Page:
Continuing the series on estate security in executive protection...
I’m proposing a new definition for protective intelligence:
Protective intelligence is evaluated information that supports our identification, continuous assessment, and mitigation of potential threats. It’s not limited to assessing potentially violent people, nor does it require a sophisticated counter-surveillance program.
It could be as simple as this:
- Identify Anomalies
- Collect Information
- Store Information for Immediate and Future Analysis
- Analyze Anomaly (and Past Anomalies)
- Disseminate Information
- Feedback: Consumer / Mitigation Strategy Effectiveness
*Cycle continues indefinitely
You already know this process. It’s the intelligence cycle!
That’s a general look at protective intelligence, but how does it relate to estate security?
Estate security is an extension of the larger protective intelligence program. They act as a static post that observes, interacts, and makes judgements about people, incidents, security measures, etc. They may not know it, but they are the intelligence cycle!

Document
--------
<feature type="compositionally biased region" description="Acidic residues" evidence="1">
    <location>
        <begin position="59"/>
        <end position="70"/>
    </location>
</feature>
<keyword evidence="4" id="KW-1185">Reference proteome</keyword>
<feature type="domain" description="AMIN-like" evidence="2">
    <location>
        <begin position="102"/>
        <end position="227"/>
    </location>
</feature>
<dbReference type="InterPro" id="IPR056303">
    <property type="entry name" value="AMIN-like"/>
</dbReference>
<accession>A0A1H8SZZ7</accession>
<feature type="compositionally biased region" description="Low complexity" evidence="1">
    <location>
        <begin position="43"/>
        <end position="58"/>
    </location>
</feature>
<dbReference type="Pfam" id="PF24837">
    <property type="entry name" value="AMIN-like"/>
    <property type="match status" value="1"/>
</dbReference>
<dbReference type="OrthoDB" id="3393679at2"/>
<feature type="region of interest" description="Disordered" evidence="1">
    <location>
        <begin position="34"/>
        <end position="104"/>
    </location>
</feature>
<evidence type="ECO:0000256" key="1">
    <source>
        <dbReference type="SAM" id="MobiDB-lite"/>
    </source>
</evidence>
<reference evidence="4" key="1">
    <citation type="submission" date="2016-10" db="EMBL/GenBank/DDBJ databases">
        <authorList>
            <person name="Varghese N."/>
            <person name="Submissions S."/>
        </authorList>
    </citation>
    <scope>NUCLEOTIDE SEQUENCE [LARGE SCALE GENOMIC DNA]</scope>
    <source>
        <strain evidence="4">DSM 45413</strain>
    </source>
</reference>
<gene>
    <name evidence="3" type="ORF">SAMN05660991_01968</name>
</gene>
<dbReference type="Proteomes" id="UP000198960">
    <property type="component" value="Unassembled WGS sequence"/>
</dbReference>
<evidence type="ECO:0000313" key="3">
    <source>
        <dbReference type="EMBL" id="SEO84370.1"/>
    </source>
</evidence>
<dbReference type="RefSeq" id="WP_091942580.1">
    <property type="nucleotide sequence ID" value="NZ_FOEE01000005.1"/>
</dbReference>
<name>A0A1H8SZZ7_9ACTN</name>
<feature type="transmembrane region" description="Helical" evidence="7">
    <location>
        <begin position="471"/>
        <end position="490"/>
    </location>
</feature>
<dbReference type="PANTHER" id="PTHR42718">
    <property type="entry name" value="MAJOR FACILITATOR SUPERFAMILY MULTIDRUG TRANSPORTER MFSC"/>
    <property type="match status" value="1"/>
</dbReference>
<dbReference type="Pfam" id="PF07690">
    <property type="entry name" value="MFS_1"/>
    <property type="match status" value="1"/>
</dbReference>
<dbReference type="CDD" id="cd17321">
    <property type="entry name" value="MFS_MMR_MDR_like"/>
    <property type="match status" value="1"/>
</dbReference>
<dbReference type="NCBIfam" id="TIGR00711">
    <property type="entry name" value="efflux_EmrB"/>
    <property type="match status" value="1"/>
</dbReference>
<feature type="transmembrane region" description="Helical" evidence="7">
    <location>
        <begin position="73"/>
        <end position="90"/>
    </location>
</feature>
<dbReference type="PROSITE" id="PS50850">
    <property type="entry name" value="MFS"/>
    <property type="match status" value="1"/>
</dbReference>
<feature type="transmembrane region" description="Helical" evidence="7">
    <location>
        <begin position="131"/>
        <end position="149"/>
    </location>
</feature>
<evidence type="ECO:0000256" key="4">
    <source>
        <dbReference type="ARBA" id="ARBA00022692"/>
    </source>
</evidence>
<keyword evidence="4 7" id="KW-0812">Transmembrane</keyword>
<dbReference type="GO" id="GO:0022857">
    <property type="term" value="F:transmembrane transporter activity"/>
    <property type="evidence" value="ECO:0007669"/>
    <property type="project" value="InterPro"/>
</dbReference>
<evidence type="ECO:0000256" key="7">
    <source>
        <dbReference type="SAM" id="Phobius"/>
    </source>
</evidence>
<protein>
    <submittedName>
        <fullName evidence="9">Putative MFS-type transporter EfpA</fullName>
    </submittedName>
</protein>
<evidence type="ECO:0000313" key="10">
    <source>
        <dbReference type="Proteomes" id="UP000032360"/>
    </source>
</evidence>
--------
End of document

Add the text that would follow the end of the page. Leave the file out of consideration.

One of the essential components of protective intelligence is storing data/information. But why?
If our goal is to make informed assessments over time, we need a way to retrieve pictures, videos, names, license plates, chronologies of events, reports, and more. No incident (crime, suspicious activity, attempt to contact principal, etc.) happens in a vacuum. We need to look at the big picture – how events may be interconnected or dependent on past events. Of course there are sophisticated and there are simple solutions to this, which I’ll discuss later.
Here is a short sample of how databasing of information can assist protective intelligence efforts:
- Support accurate assessment and reassessment over time
- Potential support for litigation
- Empirical data to justify protective security program/budget
- Current information to keep team members informed
To be continued in my post... Where I'll provide some resources that I find especially useful, and a homework assignment (because we all need homework).
Cheers, and thanks for reading!
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